Stricken cruise ship towed to US
The cruise ship Carnival Triumph is towed in this video frame grab from NBC News taken off the coast of Alabama, 2013. Three tugboats were hauling the disabled ship slowly into port in Mobile tonight where its arrival with more than 4,220 people ab
Four tugboats are hauling the disabled Carnival Triumph cruise ship slowly into port in Alabama today, hopefully bringing an end to a horrific episode for more than 4,220 people who have endured days of unsanitary conditions and food shortages onboard.
The 272m (893ft) vessel, notorious for reports of raw sewage from overflowing toilets, has been without propulsion and running on emergency generator power since Sunday, when an engine room fire left it adrift in the Gulf of Mexico. Its operator, Carnival Cruise Lines, has said it is offering passengers an additional $500 in compensation for their hardship.
It is being hauled by tugboats to Mobile, Alabama, where it is due to arrive tonight.
Carnival Cruise Lines is the flagship brand of Miami-based Carnival Corp, the global cruise industry giant. The troubles on the Carnival Triumph occur a little more than a year after 32 people were killed when the Costa Concordia, a luxury cruise ship operated by Carnival's Costa Cruises brand, was grounded on rocks off the Tuscan island of Giglio in Italy.
Carnival Corp spokesman Vance Gulliksen in Miami said the Triumph was expected to arrive in Mobile at between 8pm. and 11pm tonight (between 2am and 5am Irish time) .
"This is going to be a long day," Terry Thornton, a senior Carnival Cruise Lines vice president, told reporters at the port in Mobile.
He said the ship, which he described as "in excellent shape" after additional provisions were laid in yesterday, was near the sea buoy at the entrance to Mobile Bay late this morning. Getting from the buoy into port normally takes about three hours, Mr Thornton said.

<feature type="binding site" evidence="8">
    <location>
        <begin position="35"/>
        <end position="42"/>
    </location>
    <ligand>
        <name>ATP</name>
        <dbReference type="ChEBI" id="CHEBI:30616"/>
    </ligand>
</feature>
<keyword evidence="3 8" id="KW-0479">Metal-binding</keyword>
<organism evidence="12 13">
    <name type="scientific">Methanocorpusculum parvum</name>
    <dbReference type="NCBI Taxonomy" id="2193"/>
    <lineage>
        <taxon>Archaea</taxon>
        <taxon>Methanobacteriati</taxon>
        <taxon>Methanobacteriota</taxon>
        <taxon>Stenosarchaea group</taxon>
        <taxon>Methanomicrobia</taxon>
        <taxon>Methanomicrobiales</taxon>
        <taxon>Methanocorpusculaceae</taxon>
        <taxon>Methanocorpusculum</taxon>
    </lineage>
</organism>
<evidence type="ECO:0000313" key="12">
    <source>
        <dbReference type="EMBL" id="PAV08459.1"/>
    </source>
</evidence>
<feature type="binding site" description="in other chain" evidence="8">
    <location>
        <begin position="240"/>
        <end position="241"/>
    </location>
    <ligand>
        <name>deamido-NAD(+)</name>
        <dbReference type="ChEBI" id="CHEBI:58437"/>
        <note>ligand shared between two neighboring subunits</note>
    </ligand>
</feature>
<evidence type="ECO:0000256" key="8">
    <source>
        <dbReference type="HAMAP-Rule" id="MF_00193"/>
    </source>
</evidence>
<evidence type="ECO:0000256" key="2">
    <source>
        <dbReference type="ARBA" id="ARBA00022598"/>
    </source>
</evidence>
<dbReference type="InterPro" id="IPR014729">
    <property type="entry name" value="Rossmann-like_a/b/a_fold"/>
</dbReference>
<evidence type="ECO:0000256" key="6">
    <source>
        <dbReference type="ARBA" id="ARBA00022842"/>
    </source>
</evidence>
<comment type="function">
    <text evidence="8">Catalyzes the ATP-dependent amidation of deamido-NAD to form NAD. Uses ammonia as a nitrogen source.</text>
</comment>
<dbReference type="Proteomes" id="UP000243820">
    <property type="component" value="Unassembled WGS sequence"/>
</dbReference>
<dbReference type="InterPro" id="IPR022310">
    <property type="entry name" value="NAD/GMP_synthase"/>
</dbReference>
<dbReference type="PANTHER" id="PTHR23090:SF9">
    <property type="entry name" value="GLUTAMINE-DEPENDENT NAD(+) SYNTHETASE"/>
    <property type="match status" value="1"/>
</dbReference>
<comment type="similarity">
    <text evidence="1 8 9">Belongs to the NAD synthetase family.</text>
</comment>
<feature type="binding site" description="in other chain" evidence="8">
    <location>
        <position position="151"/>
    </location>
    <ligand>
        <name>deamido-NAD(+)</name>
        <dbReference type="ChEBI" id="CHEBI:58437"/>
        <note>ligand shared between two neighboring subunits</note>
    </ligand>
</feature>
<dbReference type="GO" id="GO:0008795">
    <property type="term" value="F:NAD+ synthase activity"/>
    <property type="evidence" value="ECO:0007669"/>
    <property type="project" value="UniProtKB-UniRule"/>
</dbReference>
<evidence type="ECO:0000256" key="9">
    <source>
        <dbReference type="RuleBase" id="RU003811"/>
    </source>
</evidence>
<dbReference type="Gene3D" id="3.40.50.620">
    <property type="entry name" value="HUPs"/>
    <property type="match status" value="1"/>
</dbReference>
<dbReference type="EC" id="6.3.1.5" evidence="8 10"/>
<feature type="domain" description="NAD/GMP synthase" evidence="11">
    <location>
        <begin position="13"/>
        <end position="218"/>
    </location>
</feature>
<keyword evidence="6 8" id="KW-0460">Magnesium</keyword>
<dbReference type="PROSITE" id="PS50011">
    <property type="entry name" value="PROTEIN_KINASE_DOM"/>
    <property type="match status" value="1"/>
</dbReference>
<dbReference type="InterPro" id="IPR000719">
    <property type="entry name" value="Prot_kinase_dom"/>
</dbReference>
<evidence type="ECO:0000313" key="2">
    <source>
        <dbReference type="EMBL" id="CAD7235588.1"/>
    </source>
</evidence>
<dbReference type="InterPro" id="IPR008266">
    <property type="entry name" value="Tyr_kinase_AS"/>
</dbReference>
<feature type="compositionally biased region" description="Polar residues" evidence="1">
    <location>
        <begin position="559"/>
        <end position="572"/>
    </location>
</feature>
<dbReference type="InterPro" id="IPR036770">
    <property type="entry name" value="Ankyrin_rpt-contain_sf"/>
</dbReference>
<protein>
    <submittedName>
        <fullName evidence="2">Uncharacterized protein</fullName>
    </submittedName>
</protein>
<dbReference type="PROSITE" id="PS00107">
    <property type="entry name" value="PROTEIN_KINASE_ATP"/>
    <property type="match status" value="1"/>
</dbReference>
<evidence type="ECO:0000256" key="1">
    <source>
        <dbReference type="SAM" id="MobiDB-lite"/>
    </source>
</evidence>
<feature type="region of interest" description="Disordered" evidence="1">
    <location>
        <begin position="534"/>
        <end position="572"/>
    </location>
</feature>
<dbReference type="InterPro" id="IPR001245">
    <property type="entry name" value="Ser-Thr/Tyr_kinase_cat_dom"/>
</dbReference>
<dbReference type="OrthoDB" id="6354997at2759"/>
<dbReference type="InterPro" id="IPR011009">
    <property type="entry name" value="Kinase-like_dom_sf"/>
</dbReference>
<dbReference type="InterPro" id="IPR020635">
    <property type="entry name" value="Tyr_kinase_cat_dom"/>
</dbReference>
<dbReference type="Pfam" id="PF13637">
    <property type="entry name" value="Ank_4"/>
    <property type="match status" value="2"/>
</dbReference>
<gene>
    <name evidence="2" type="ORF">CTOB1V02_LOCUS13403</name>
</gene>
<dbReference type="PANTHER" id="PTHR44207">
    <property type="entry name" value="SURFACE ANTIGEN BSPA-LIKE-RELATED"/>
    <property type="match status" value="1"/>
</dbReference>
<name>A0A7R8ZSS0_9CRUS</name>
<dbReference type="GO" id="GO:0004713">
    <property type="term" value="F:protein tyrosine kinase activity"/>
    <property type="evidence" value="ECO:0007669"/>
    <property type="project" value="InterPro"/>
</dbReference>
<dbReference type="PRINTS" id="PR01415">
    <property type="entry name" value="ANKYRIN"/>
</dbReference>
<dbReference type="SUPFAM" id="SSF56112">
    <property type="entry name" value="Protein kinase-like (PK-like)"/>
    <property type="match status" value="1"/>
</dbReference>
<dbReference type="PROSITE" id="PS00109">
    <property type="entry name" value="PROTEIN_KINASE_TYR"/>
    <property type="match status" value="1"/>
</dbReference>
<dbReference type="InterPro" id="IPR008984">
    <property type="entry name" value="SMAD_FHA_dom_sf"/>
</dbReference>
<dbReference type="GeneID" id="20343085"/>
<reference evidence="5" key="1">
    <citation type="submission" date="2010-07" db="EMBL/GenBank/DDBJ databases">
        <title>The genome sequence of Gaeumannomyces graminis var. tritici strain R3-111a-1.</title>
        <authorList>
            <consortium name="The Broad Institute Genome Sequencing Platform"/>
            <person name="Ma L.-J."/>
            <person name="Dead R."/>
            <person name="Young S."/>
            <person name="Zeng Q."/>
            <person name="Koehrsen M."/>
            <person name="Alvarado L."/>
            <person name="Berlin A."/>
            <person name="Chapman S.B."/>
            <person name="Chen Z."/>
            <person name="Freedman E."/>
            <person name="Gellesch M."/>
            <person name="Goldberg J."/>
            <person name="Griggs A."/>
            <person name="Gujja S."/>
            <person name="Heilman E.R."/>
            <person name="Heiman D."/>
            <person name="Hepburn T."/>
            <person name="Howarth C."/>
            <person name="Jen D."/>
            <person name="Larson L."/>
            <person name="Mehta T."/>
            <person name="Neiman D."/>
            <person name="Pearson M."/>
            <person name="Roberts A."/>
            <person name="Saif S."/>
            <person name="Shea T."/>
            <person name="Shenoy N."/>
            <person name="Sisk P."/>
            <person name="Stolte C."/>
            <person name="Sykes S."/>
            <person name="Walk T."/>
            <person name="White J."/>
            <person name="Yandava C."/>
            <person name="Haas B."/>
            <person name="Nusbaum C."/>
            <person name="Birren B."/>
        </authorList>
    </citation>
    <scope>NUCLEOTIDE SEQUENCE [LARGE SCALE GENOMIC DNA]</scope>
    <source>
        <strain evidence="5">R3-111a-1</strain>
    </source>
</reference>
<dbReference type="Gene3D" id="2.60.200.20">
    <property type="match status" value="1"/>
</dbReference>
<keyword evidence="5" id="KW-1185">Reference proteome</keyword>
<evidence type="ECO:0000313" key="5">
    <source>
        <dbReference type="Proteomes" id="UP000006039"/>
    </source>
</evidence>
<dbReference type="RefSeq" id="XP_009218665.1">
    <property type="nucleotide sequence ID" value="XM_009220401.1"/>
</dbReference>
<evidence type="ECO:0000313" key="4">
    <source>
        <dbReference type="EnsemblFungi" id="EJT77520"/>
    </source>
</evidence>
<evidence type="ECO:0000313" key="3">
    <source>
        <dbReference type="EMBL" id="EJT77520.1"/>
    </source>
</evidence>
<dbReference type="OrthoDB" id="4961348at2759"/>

"There is no way we could actually speed up the process to get the ship alongside sooner," he said. "We're making every effort we can to get the ship alongside here in Mobile as quickly as possible."
A Coast Guard cutter has been escorting the Triumph on its long voyage into port since Monday, and a Coast Guard helicopter ferried about 1,360 kg of equipment including a generator to the stricken ship late yesterday.
Earlier this week, some passengers who contacted relatives and media before their cellphone batteries died reported a grim situation, saying the ship was awash in raw sewage from overflowing toilets and running short on food and water.
Kim McKerreghan told television news network CNN that her husband and young daughter said in a call from aboard the ship on Monday that passengers were being forced to defecate in plastic bags due to a shortage of working toilets and that meals consisted of sandwiches with only condiments or onions.